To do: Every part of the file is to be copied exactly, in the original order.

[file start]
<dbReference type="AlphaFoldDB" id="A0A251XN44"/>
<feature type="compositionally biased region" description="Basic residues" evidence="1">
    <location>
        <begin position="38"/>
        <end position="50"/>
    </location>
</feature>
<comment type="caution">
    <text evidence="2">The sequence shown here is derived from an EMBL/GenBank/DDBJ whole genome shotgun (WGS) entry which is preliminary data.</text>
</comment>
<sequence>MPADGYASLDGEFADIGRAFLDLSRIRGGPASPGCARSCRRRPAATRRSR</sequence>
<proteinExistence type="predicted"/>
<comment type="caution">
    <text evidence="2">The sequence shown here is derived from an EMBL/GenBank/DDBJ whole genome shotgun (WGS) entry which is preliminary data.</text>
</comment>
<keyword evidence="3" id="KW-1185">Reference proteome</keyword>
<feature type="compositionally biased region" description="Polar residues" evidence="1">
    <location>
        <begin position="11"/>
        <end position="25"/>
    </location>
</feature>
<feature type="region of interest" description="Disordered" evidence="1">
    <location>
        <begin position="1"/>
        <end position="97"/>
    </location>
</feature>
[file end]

<dbReference type="AlphaFoldDB" id="A0A251XN44"/>
<feature type="compositionally biased region" description="Basic residues" evidence="1">
    <location>
        <begin position="38"/>
        <end position="50"/>
    </location>
</feature>
<comment type="caution">
    <text evidence="2">The sequence shown here is derived from an EMBL/GenBank/DDBJ whole genome shotgun (WGS) entry which is preliminary data.</text>
</comment>
<sequence>MPADGYASLDGEFADIGRAFLDLSRIRGGPASPGCARSCRRRPAATRRSR</sequence>
<proteinExistence type="predicted"/>
<comment type="caution">
    <text evidence="2">The sequence shown here is derived from an EMBL/GenBank/DDBJ whole genome shotgun (WGS) entry which is preliminary data.</text>
</comment>
<keyword evidence="3" id="KW-1185">Reference proteome</keyword>
<feature type="compositionally biased region" description="Polar residues" evidence="1">
    <location>
        <begin position="11"/>
        <end position="25"/>
    </location>
</feature>
<feature type="region of interest" description="Disordered" evidence="1">
    <location>
        <begin position="1"/>
        <end position="97"/>
    </location>
</feature>